Job Searching 2.0: Looking for Work “New School”
I gave a talk at UBC last week on “uncovering the hidden job market online” - from how to find job listings to how to network on and offline. Whether you're a new grad or just looking to make a change, here are a few highlights from my presentation for the social media savvy job hunter:
Twitter is a great resource for information and job openings are no exception.
- As JmakTech advises “Use the search at search.twitter.com to find specific tweets about companies and recruiters hiring. Search for specific titles you are interested in like ‘community manager‘ or more generic terms like ‘now hiring‘. Also, check out TwitHire which is a free service that has begun aggregating all job related tweets.”
- Occasionally, (and when you have built up a good database of followers/connections) mention (tweet) that you are looking for work (be specific about what you want - even writing a Twitpitch for yourself (elevator pitch of <140 characters). If you can add a link to your portfolio, so much the better. (You might also adding your resume/portfolio/linkedin profile as a “posted item” on your Facebook.)
- Make sure your profile and picture looks like you’re professional - or at the very least, not nuts (I question the motivations of Twitterers with shirtless pics…). For the “Web” section, use your blog, website or Linkedin profile - which ever you think would present you best/most-interesting. If you have any mad design/photography skills you could upload your own background design. Or bereft of any such talent (as I am) you can look to a “Pimp my Twitter Background” type site, or even get one customized, to make your profile stand out and mesh with your brand.
- Create real relationships. Schawbel notes: “Most people get jobs on Twitter by already having hundreds or thousands of followers. For example, I’ve heard of at least ten people getting a job by tweeting “just got laid off, looking for a job in finance” and then receiving a few direct messages with people who want to help them. Of course, these individuals had built trust, credibility and relationships with their followers over time, so they were more inclined to come to their rescue. You can do the same, just start right now!
- Follow the companies you want to work at (or Twitters who work at that company). But don’t harass or pester - just be friendly, lay low and see if they tweet about a job opening. They just might.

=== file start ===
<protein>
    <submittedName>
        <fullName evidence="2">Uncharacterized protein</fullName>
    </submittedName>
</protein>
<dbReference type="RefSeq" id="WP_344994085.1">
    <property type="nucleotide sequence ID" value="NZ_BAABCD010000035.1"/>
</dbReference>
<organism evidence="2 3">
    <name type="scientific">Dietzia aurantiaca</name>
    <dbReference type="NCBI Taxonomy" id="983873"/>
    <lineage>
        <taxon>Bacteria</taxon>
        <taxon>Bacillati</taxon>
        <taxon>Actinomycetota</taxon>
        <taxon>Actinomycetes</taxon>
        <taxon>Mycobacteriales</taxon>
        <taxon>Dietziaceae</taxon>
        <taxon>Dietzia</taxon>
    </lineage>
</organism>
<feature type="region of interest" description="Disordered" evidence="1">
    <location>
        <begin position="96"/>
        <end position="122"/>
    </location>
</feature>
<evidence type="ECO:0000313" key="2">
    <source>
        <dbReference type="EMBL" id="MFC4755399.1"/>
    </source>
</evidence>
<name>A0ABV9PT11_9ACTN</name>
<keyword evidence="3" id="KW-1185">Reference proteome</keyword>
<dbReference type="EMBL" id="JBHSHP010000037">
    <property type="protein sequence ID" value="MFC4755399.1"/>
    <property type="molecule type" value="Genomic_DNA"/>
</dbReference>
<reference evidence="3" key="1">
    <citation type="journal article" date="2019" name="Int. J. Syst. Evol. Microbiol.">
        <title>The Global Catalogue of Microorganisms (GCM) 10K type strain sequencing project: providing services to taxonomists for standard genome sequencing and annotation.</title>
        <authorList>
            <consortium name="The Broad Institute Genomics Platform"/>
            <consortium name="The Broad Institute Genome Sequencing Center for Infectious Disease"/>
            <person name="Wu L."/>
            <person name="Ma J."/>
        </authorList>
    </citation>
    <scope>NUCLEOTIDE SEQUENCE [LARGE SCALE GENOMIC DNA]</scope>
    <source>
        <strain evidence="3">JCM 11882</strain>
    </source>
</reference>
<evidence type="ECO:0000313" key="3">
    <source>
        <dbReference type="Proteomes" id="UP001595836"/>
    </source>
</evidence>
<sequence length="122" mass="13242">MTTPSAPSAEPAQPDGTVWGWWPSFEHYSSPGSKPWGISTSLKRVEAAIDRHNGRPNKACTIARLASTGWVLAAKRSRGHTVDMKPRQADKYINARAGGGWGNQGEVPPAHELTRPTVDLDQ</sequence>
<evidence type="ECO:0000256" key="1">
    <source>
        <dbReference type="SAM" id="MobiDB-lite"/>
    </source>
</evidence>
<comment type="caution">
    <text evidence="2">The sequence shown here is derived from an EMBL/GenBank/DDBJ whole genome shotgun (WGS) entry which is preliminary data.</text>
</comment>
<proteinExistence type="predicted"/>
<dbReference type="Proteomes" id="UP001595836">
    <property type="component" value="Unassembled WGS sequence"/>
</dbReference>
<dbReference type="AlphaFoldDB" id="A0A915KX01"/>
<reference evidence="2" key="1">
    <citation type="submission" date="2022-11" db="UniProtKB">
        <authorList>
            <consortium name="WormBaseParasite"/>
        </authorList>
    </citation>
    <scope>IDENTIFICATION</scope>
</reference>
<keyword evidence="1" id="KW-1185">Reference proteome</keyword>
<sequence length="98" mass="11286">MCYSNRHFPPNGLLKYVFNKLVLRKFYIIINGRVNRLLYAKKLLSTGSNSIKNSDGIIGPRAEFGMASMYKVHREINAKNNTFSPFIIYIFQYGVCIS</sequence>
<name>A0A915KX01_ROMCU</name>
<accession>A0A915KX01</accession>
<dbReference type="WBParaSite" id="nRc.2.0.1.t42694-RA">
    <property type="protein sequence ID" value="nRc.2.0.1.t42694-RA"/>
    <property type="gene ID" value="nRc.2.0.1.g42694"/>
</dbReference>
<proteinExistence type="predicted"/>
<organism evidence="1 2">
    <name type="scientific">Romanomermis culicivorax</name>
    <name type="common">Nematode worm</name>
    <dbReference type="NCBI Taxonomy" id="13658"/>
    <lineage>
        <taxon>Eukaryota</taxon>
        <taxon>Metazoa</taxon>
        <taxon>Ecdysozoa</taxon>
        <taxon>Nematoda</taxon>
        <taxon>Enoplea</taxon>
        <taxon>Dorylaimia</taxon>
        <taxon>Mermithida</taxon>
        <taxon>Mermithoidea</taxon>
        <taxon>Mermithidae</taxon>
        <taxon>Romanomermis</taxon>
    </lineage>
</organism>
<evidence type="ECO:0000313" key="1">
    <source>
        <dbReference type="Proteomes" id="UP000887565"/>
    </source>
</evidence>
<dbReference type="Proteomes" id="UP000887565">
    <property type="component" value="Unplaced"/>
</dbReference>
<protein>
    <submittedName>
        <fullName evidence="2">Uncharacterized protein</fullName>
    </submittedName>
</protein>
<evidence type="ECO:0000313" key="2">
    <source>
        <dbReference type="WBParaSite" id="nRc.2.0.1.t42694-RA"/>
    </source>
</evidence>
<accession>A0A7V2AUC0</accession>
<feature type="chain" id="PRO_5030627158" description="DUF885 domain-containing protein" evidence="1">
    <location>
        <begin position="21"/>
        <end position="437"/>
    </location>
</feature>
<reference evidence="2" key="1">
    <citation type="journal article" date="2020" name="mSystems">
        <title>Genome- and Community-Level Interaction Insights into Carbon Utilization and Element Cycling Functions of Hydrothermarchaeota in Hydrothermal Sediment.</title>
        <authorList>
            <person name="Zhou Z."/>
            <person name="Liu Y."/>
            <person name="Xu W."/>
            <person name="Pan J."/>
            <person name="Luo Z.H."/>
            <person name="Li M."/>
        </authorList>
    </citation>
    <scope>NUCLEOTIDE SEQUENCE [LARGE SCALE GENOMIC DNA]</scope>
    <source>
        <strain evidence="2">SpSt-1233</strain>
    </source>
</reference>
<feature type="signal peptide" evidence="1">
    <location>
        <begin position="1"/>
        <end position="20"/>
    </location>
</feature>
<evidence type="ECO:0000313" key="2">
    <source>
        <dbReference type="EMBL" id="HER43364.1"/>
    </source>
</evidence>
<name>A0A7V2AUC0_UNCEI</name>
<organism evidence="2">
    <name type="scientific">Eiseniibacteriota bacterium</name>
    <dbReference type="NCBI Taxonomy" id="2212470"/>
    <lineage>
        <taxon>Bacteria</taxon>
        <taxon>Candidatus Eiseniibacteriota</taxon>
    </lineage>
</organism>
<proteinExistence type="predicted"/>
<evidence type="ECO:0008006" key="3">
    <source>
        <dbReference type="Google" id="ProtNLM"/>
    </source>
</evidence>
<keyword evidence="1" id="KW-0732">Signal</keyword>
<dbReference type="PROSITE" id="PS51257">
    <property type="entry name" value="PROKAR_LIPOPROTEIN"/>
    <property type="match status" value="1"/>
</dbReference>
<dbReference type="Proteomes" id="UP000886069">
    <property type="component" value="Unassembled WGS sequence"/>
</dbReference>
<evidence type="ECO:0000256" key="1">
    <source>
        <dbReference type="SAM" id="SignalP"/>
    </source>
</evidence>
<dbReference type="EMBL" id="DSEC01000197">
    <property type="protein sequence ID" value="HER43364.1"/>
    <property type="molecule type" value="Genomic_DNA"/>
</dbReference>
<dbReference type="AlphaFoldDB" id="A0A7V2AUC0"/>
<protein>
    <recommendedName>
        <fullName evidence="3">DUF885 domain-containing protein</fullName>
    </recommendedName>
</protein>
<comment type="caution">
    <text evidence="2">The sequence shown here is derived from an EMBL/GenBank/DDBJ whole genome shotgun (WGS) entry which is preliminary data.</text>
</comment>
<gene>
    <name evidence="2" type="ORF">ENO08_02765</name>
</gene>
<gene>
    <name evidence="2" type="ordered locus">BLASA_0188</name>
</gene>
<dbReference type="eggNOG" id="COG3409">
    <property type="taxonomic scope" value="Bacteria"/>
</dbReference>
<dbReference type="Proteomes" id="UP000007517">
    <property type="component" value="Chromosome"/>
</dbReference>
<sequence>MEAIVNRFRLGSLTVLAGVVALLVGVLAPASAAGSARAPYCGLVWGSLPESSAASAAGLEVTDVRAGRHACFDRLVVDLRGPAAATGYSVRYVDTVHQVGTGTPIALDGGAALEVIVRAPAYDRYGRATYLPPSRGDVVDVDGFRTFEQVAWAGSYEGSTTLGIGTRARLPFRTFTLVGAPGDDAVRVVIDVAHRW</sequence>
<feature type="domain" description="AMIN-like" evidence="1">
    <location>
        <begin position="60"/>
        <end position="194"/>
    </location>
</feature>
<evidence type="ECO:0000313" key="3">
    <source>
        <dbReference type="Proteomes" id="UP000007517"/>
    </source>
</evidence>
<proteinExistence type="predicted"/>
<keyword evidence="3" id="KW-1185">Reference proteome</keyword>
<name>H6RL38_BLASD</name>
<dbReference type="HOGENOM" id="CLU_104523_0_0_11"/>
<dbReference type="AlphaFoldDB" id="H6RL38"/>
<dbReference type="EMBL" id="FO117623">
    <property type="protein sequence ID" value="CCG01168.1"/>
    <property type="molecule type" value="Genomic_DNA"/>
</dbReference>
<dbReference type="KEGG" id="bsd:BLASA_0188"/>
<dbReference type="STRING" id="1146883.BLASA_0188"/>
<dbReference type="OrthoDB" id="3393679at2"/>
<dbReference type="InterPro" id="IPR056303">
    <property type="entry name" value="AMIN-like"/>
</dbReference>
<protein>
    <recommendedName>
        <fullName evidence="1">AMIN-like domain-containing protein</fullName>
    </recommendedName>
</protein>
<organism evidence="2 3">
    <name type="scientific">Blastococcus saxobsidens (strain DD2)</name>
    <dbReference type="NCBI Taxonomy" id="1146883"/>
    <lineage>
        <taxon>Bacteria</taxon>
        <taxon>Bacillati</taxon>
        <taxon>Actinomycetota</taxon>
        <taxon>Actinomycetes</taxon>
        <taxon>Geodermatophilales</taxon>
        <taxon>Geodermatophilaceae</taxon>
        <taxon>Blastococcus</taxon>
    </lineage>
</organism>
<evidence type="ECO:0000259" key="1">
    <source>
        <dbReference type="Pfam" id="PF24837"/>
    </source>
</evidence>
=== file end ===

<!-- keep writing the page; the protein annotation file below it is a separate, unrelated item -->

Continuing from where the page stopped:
Obviously Linkedin (which is devoted to making business connections) can be very helpful for job seekers:
- Linkedin allows you to build an online resume which includes links to your company, blogs etc.
- From there you can connect to people you know (e.g. friends, present collegues and employers and old collegues and employers).
- You can ask your contacts to make an introduction to someone in their connections with whom you’d like to connect.
- You can ask for advice from the Linkedin populace as a whole, or from your friends. (Just remember: If it’s public it’s trackable, so questions like “John at Company X seems like a total douche. Is he?” might not work so well.)
- Plus, when you upload your email contact list, you may find there are more people you know that you can link up with than you originally thought.
(For more tips, see the “Required Reading” list at the bottom of this post).
Better Job Search Sites
- Sign up for Jiibe. (Full Disclosure: I’m working on some promotion for Jiibe though Capulet Communications, but I would write this even if I wasn’t). I’m all about their theory of finding a job based on your ideal work culture (Mashable called them “eHarmony for Jobs“.) I’ve worked at my share of companies and it’s astounding how much of an impact the people you work with, the work climate and the company policies can have on how much you enjoy what you do.
- Want to see what’s “out there” in a big way? Check out job listings on a site like Simply Hired which aggregates the jobs posted on other sites.
- Search job-specific sites.
Do Some Research - Online
- You can use the web to research a particular company/position - but it goes way beyond that. Guy Kawasaki remarks: “Companies will typically check your references before hiring you, but have you ever thought of checking your prospective manager’s references ? Most interviewees don’t have the audacity to ask a potential boss for references, but with LinkedIn you have a way to scope her out. You can also check up on the company itself by finding the person who used to have the job that you’re interviewing for. Do this by searching for job title and company, but be sure to uncheck ‘Current titles only’. By contacting people who used to hold the position, you can get the inside scoop on the job, manager and growth potential.”
- Ask for advice. When I was switching careers and considering going into technology, I looked up local technology bloggers and wrote them a polite email explaining who I was, my interests etc., asking them to let me know if they had any suggestions for companies that they thought would be a good fit. Many responded with suggestions and some even passed my email on to their contacts or met up with me for a coffee to talk about possibilities. I established relationships with some of these bloggers and kept in touch with several. It was also easier when I ran into them in person (at tech/social media meetups etc.) to introduce myself, since I didn’t feel like a complete stranger.
As you can see, job searching isn’t limited your local paper, your favourite company’s website or Monster.com. Just try using some social media tools to network and learn and you might soon have your dream job. And perhaps a few new friends.
For more job hunting tips, check out my full Job Searching 2.0 presentation - and be sure to do the required reading below!
- “How to Make the Most out of Linkedin“
- “Be Findable” from UBC’s excellent “Digital Tattoo” initiative (Hat tip to Patricia Foster for this great resource.)